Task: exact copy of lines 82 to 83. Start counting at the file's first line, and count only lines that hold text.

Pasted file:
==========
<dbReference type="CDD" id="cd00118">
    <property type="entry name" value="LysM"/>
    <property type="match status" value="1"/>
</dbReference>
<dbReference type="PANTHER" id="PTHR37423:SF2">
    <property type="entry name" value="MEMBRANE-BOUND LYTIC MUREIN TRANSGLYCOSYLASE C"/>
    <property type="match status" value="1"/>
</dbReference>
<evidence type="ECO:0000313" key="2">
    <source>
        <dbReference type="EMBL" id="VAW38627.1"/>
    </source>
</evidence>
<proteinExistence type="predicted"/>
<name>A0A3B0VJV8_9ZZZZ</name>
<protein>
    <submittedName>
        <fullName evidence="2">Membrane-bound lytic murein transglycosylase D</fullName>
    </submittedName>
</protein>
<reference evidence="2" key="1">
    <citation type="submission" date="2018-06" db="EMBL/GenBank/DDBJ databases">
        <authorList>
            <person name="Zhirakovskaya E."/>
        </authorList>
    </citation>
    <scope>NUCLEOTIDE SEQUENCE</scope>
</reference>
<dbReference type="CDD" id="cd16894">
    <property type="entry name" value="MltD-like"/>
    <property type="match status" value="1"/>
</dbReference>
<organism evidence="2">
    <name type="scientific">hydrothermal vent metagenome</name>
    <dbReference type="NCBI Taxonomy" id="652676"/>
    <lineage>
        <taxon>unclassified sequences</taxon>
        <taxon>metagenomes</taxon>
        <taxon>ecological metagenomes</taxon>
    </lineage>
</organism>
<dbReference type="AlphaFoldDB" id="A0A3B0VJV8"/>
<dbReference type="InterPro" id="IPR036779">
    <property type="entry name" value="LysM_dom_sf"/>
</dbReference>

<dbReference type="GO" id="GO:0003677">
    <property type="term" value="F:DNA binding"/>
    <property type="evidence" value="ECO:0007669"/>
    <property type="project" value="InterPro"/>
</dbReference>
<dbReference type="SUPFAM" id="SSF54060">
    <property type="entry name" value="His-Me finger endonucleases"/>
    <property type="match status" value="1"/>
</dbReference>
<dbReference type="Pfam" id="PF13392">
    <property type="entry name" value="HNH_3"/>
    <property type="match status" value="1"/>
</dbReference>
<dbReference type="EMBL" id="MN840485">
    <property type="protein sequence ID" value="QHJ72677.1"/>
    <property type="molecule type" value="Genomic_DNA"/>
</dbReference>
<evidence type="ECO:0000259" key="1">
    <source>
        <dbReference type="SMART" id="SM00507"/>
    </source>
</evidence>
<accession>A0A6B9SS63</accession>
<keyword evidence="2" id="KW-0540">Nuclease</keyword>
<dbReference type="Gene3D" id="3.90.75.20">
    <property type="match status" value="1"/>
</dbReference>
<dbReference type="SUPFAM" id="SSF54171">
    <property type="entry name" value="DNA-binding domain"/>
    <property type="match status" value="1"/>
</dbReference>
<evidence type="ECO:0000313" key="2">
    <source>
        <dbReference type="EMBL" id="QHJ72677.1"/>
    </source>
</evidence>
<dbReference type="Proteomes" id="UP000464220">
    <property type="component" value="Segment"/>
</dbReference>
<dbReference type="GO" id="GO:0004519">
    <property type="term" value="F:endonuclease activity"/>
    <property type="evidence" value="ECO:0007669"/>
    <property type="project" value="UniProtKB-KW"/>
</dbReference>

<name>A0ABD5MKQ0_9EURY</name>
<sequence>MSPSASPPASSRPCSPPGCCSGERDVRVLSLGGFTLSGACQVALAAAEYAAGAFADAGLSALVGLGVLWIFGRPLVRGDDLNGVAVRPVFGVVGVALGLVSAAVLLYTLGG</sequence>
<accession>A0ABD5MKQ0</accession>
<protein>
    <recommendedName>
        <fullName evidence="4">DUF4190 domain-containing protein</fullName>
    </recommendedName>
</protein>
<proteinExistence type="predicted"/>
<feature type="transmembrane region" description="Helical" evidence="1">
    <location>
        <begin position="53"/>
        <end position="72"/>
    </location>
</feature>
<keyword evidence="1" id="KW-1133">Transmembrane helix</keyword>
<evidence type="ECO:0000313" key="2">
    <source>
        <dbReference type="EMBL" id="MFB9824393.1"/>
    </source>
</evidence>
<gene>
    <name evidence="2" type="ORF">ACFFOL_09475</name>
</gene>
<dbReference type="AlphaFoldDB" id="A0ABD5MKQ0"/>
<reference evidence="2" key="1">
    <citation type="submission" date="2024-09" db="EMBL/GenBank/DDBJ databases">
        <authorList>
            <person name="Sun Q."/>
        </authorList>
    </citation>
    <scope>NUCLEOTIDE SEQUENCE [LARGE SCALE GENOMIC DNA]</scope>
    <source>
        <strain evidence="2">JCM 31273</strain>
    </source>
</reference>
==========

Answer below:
<dbReference type="Proteomes" id="UP000464220">
    <property type="component" value="Segment"/>